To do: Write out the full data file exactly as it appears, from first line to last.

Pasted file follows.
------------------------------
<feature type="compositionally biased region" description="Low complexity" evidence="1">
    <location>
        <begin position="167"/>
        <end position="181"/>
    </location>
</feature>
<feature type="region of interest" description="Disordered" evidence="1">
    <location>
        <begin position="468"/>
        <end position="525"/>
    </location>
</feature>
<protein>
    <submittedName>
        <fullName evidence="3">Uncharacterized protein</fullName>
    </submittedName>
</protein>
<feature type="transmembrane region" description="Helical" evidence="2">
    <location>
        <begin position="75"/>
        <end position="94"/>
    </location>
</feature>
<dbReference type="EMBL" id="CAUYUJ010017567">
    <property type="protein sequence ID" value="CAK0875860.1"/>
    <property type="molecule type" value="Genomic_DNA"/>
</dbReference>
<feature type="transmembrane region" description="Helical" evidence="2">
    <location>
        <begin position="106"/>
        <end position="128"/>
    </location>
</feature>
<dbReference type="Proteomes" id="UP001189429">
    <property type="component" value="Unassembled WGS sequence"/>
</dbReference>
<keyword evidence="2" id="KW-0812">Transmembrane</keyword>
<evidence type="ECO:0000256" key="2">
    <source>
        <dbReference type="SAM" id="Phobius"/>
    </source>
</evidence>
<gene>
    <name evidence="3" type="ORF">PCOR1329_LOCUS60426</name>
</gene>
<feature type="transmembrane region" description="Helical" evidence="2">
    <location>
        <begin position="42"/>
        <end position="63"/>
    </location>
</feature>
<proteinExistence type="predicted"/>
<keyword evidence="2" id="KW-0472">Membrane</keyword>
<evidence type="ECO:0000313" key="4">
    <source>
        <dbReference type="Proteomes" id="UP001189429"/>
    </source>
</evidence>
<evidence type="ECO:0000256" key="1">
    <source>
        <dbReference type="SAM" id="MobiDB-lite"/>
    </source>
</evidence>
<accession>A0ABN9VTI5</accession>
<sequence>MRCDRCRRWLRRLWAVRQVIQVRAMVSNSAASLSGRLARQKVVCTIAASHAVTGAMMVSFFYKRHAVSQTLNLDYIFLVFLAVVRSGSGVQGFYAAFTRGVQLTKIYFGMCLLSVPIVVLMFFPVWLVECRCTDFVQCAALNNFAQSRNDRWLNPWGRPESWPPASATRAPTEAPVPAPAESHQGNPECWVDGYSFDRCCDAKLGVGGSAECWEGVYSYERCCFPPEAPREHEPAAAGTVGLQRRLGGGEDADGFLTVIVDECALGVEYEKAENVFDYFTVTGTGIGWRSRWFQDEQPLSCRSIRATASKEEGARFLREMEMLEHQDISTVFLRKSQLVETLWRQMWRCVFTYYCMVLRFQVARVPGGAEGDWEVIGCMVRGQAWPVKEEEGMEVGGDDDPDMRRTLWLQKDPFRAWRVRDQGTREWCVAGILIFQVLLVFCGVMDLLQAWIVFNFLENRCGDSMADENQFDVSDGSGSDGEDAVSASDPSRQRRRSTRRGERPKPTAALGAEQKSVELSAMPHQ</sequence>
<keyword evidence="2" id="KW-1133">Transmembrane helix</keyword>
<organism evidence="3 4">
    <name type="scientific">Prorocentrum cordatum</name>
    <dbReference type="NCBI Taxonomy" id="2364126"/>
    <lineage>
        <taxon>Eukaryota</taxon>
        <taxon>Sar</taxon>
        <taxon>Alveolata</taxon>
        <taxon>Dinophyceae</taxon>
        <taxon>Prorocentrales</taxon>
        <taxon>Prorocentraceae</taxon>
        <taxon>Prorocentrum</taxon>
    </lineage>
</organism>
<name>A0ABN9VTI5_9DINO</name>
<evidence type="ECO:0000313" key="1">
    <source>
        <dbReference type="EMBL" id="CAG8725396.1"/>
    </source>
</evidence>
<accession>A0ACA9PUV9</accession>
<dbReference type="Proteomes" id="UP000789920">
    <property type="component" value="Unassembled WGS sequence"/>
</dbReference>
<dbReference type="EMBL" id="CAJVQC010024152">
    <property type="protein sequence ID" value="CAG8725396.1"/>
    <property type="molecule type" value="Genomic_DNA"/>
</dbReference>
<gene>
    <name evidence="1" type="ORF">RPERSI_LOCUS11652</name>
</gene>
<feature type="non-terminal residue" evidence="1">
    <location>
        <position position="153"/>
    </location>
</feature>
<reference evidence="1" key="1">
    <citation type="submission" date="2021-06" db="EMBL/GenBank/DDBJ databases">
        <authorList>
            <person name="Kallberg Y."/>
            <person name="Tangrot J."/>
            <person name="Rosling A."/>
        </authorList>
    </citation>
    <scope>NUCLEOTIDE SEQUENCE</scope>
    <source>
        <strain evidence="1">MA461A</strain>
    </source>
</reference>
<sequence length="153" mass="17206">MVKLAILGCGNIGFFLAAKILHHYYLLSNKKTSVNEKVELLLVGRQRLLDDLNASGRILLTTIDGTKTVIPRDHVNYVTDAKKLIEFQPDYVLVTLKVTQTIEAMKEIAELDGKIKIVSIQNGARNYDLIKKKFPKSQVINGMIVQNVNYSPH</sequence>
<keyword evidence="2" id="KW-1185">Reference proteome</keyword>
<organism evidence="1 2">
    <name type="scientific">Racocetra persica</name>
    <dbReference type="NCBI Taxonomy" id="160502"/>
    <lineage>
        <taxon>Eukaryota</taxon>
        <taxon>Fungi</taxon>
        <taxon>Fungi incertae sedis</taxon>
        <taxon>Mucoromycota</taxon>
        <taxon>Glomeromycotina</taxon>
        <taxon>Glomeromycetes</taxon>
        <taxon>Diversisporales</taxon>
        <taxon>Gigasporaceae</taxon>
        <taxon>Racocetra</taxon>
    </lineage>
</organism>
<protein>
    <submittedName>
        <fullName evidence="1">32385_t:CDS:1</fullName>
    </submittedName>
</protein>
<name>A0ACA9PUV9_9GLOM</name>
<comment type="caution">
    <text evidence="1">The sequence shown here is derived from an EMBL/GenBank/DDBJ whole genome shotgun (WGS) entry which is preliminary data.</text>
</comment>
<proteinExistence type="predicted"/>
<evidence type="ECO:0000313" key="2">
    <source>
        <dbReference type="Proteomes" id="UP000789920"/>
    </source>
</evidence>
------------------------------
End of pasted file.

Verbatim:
<feature type="compositionally biased region" description="Low complexity" evidence="1">
    <location>
        <begin position="167"/>
        <end position="181"/>
    </location>
</feature>
<feature type="region of interest" description="Disordered" evidence="1">
    <location>
        <begin position="468"/>
        <end position="525"/>
    </location>
</feature>
<protein>
    <submittedName>
        <fullName evidence="3">Uncharacterized protein</fullName>
    </submittedName>
</protein>
<feature type="transmembrane region" description="Helical" evidence="2">
    <location>
        <begin position="75"/>
        <end position="94"/>
    </location>
</feature>
<dbReference type="EMBL" id="CAUYUJ010017567">
    <property type="protein sequence ID" value="CAK0875860.1"/>
    <property type="molecule type" value="Genomic_DNA"/>
</dbReference>
<feature type="transmembrane region" description="Helical" evidence="2">
    <location>
        <begin position="106"/>
        <end position="128"/>
    </location>
</feature>
<dbReference type="Proteomes" id="UP001189429">
    <property type="component" value="Unassembled WGS sequence"/>
</dbReference>
<keyword evidence="2" id="KW-0812">Transmembrane</keyword>
<evidence type="ECO:0000256" key="2">
    <source>
        <dbReference type="SAM" id="Phobius"/>
    </source>
</evidence>
<gene>
    <name evidence="3" type="ORF">PCOR1329_LOCUS60426</name>
</gene>
<feature type="transmembrane region" description="Helical" evidence="2">
    <location>
        <begin position="42"/>
        <end position="63"/>
    </location>
</feature>
<proteinExistence type="predicted"/>
<keyword evidence="2" id="KW-0472">Membrane</keyword>
<evidence type="ECO:0000313" key="4">
    <source>
        <dbReference type="Proteomes" id="UP001189429"/>
    </source>
</evidence>
<evidence type="ECO:0000256" key="1">
    <source>
        <dbReference type="SAM" id="MobiDB-lite"/>
    </source>
</evidence>
<accession>A0ABN9VTI5</accession>
<sequence>MRCDRCRRWLRRLWAVRQVIQVRAMVSNSAASLSGRLARQKVVCTIAASHAVTGAMMVSFFYKRHAVSQTLNLDYIFLVFLAVVRSGSGVQGFYAAFTRGVQLTKIYFGMCLLSVPIVVLMFFPVWLVECRCTDFVQCAALNNFAQSRNDRWLNPWGRPESWPPASATRAPTEAPVPAPAESHQGNPECWVDGYSFDRCCDAKLGVGGSAECWEGVYSYERCCFPPEAPREHEPAAAGTVGLQRRLGGGEDADGFLTVIVDECALGVEYEKAENVFDYFTVTGTGIGWRSRWFQDEQPLSCRSIRATASKEEGARFLREMEMLEHQDISTVFLRKSQLVETLWRQMWRCVFTYYCMVLRFQVARVPGGAEGDWEVIGCMVRGQAWPVKEEEGMEVGGDDDPDMRRTLWLQKDPFRAWRVRDQGTREWCVAGILIFQVLLVFCGVMDLLQAWIVFNFLENRCGDSMADENQFDVSDGSGSDGEDAVSASDPSRQRRRSTRRGERPKPTAALGAEQKSVELSAMPHQ</sequence>
<keyword evidence="2" id="KW-1133">Transmembrane helix</keyword>
<organism evidence="3 4">
    <name type="scientific">Prorocentrum cordatum</name>
    <dbReference type="NCBI Taxonomy" id="2364126"/>
    <lineage>
        <taxon>Eukaryota</taxon>
        <taxon>Sar</taxon>
        <taxon>Alveolata</taxon>
        <taxon>Dinophyceae</taxon>
        <taxon>Prorocentrales</taxon>
        <taxon>Prorocentraceae</taxon>
        <taxon>Prorocentrum</taxon>
    </lineage>
</organism>
<name>A0ABN9VTI5_9DINO</name>
<evidence type="ECO:0000313" key="1">
    <source>
        <dbReference type="EMBL" id="CAG8725396.1"/>
    </source>
</evidence>
<accession>A0ACA9PUV9</accession>
<dbReference type="Proteomes" id="UP000789920">
    <property type="component" value="Unassembled WGS sequence"/>
</dbReference>
<dbReference type="EMBL" id="CAJVQC010024152">
    <property type="protein sequence ID" value="CAG8725396.1"/>
    <property type="molecule type" value="Genomic_DNA"/>
</dbReference>
<gene>
    <name evidence="1" type="ORF">RPERSI_LOCUS11652</name>
</gene>
<feature type="non-terminal residue" evidence="1">
    <location>
        <position position="153"/>
    </location>
</feature>
<reference evidence="1" key="1">
    <citation type="submission" date="2021-06" db="EMBL/GenBank/DDBJ databases">
        <authorList>
            <person name="Kallberg Y."/>
            <person name="Tangrot J."/>
            <person name="Rosling A."/>
        </authorList>
    </citation>
    <scope>NUCLEOTIDE SEQUENCE</scope>
    <source>
        <strain evidence="1">MA461A</strain>
    </source>
</reference>
<sequence length="153" mass="17206">MVKLAILGCGNIGFFLAAKILHHYYLLSNKKTSVNEKVELLLVGRQRLLDDLNASGRILLTTIDGTKTVIPRDHVNYVTDAKKLIEFQPDYVLVTLKVTQTIEAMKEIAELDGKIKIVSIQNGARNYDLIKKKFPKSQVINGMIVQNVNYSPH</sequence>
<keyword evidence="2" id="KW-1185">Reference proteome</keyword>
<organism evidence="1 2">
    <name type="scientific">Racocetra persica</name>
    <dbReference type="NCBI Taxonomy" id="160502"/>
    <lineage>
        <taxon>Eukaryota</taxon>
        <taxon>Fungi</taxon>
        <taxon>Fungi incertae sedis</taxon>
        <taxon>Mucoromycota</taxon>
        <taxon>Glomeromycotina</taxon>
        <taxon>Glomeromycetes</taxon>
        <taxon>Diversisporales</taxon>
        <taxon>Gigasporaceae</taxon>
        <taxon>Racocetra</taxon>
    </lineage>
</organism>
<protein>
    <submittedName>
        <fullName evidence="1">32385_t:CDS:1</fullName>
    </submittedName>
</protein>
<name>A0ACA9PUV9_9GLOM</name>
<comment type="caution">
    <text evidence="1">The sequence shown here is derived from an EMBL/GenBank/DDBJ whole genome shotgun (WGS) entry which is preliminary data.</text>
</comment>
<proteinExistence type="predicted"/>
<evidence type="ECO:0000313" key="2">
    <source>
        <dbReference type="Proteomes" id="UP000789920"/>
    </source>
</evidence>